It became necessary for our Lord to provide yet another lesson, taught by his own example. Jesus stood up from the supper table and laid aside his outer garment. He took a towel, poured water in a basin, and began to wash his disciples’ feet. Understandably, they were confused at the role reversal and the outspoken Peter challenged the Master. Jesus, of course, understood well the resistance. He told them that they would soon realize what he was doing, but Peter still resisted, “Never shall you wash my feet!” (John 13:8). From Peter’s perspective, there could never be a reason for the Master to wash his feet. We may find ourselves in the same “never” frame of mind when we do not understand how things should be. But in verse 7, Jesus said “What I am doing, you do not realize right now, but you will understand later.”

After washing all the disciples’ feet, Jesus put on his garment and returned to the supper table to explain what had happened. “Then, when he had washed their feet, and taken his garments and reclined at the table again, he said to them, “Do you know what I have done for you? You call me ‘Teacher’ and ‘Lord’; and you are correct, for so I am. So if I, the Lord and the Teacher, washed your feet, you also ought to wash one another’s feet. For I gave you an example so that you also would do just as I did for you. Truly, truly I say to you, a slave is not greater than his master, nor is one who is sent greater than the one who sent him. If you know these things, you are blessed if you do them” (John 13:12-17).

We see three lessons in our Lord’s words. First, it was about a call to serve as leaders. The act of washing the feet of others requires consideration of the needs of others and selflessly meeting those needs. “Now we who are strong ought to bear the weaknesses of those without strength, and not just please ourselves. Each of us is to please his neighbor for his good, to his edification. For even Christ did not please himself, but as it is written: “The taunts of those who taunt you have fallen on me” (Romans 15:1-3).

Meeting the needs of our brethren for their edification is the example our Lord provided. To lead is to serve, which then requires humility, the second lesson. Laying aside the garments of position and status to serve in humility furthers the quality of our service to the truth and our fellow brethren as we “Be devoted to one another in brotherly love; give preference to one another in honor” (Romans 12:10).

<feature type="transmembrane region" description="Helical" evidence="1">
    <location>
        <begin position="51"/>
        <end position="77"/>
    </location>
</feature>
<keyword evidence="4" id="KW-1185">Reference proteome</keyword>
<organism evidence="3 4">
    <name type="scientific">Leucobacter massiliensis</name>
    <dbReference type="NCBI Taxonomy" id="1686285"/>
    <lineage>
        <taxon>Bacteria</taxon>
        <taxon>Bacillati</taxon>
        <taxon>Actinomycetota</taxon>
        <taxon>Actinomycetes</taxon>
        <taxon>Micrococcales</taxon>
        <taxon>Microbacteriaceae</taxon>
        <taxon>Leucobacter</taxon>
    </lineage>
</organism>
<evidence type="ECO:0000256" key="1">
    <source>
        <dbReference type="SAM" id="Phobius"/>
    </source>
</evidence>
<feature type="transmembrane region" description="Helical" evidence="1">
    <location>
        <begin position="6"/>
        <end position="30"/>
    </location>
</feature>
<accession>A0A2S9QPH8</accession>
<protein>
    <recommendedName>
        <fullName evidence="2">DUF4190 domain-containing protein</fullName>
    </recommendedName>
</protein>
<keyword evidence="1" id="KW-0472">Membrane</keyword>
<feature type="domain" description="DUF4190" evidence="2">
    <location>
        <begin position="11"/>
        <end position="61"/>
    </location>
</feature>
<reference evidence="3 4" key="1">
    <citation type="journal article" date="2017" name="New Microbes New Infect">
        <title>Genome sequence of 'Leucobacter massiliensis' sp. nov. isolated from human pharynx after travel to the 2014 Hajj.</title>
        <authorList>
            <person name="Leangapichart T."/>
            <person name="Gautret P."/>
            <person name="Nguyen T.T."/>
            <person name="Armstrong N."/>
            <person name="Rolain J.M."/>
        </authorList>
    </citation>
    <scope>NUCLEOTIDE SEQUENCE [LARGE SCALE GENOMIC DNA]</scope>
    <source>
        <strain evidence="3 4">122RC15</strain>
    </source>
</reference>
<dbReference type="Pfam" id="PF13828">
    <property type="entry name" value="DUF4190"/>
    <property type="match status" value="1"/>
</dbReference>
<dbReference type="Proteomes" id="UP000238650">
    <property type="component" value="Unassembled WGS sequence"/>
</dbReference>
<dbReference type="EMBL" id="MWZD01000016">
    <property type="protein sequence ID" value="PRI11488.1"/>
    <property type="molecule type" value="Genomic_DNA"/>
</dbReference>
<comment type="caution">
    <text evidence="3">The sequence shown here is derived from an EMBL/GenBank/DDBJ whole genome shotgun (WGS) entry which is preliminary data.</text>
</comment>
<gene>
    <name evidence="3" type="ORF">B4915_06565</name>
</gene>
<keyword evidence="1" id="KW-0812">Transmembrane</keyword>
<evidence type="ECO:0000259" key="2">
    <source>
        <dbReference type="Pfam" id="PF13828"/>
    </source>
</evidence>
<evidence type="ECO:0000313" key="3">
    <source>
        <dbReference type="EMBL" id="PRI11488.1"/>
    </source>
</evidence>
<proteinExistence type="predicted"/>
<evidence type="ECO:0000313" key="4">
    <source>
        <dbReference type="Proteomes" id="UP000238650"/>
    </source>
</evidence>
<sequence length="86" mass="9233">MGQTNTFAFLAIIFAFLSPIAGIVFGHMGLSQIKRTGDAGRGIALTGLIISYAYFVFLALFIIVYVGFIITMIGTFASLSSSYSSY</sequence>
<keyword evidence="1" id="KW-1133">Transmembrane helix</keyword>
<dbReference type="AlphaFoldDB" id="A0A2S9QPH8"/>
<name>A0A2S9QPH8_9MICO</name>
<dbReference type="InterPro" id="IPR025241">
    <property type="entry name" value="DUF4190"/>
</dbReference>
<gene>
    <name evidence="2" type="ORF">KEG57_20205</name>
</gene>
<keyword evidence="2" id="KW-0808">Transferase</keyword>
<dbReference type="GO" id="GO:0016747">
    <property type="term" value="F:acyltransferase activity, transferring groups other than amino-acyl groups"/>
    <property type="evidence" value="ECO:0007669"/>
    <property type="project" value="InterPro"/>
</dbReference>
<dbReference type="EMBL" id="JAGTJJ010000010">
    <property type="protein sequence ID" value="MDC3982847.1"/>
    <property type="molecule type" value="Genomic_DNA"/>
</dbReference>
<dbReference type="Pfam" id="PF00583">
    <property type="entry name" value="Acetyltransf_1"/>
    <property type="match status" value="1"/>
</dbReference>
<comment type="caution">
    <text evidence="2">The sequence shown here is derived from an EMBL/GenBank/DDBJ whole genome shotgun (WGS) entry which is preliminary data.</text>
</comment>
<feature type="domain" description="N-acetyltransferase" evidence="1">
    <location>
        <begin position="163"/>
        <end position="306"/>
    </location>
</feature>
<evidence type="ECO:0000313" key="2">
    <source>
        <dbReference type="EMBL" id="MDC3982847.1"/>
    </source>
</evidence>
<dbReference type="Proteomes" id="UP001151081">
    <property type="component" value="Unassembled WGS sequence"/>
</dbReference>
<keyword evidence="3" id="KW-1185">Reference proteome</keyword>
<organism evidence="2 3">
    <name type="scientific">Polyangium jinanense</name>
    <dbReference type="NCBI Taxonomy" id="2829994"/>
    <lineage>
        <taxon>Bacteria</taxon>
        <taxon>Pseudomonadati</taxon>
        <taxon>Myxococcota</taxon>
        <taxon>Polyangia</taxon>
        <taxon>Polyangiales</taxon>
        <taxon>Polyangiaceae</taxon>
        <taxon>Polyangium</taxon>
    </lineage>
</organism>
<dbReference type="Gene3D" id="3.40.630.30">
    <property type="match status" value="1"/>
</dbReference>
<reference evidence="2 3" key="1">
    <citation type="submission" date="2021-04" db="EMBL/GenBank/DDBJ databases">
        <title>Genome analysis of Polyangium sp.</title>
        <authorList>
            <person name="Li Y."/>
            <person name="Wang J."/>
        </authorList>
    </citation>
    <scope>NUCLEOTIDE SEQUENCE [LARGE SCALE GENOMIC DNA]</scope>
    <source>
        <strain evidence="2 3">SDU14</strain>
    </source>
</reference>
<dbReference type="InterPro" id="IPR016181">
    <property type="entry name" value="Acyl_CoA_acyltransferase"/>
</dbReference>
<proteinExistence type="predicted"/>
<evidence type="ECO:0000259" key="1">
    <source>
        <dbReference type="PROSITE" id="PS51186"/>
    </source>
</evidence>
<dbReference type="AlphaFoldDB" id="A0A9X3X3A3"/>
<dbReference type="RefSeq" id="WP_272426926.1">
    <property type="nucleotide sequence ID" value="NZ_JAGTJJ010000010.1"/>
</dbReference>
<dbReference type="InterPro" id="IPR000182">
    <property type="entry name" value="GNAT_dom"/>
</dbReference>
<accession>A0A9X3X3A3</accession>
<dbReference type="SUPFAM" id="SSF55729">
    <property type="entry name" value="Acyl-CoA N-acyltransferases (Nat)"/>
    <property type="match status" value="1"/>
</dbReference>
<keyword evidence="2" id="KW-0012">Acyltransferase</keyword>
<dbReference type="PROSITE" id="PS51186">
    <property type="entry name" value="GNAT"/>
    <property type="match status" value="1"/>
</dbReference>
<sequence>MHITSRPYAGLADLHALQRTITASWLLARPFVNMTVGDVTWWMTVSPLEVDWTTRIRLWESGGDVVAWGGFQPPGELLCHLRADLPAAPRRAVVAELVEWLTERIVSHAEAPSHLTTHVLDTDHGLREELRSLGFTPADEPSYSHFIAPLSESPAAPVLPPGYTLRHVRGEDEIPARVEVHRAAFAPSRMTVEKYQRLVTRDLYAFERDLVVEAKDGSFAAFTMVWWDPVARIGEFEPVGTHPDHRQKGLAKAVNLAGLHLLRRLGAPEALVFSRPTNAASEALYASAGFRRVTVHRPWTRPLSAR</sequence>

“Do nothing from selfishness or empty conceit, but with humility consider one another as more important than yourselves; do not merely look out for your own personal interests, but also for the interests of others. Have this attitude in yourselves which was also in Christ Jesus” (Philippians 2:3-5).

Our Lord’s example and our full appreciation of the privilege of service should compel such love and humility that defers to the brethren’s preferences for their edification and the advancement of the gospel. In contrast to the disciples’ concern for position and status, Jesus demonstrated true leadership through service to the brethren. He showed that to serve was indeed the best example of love and leadership.

The third lesson could easily be overlooked. Jesus was aware that Judas was his betrayer. In verse 11, he noted that not all disciples were clean. Yet the evidence suggests that he also washed Judas’ feet. Was this from the same love and care, while knowing that Judas would betray him? Jesus taught us to love even our enemies. “You have heard that it was said, ‘You shall love your neighbor and hate your enemy.’ But I say to you, love your enemies and pray for those who persecute you, so that you may prove yourselves to be sons of your Father who is in heaven; for He causes His sun to rise on the evil and the good, and sends rain on the righteous and the unrighteous” (Matthew 5:43-45).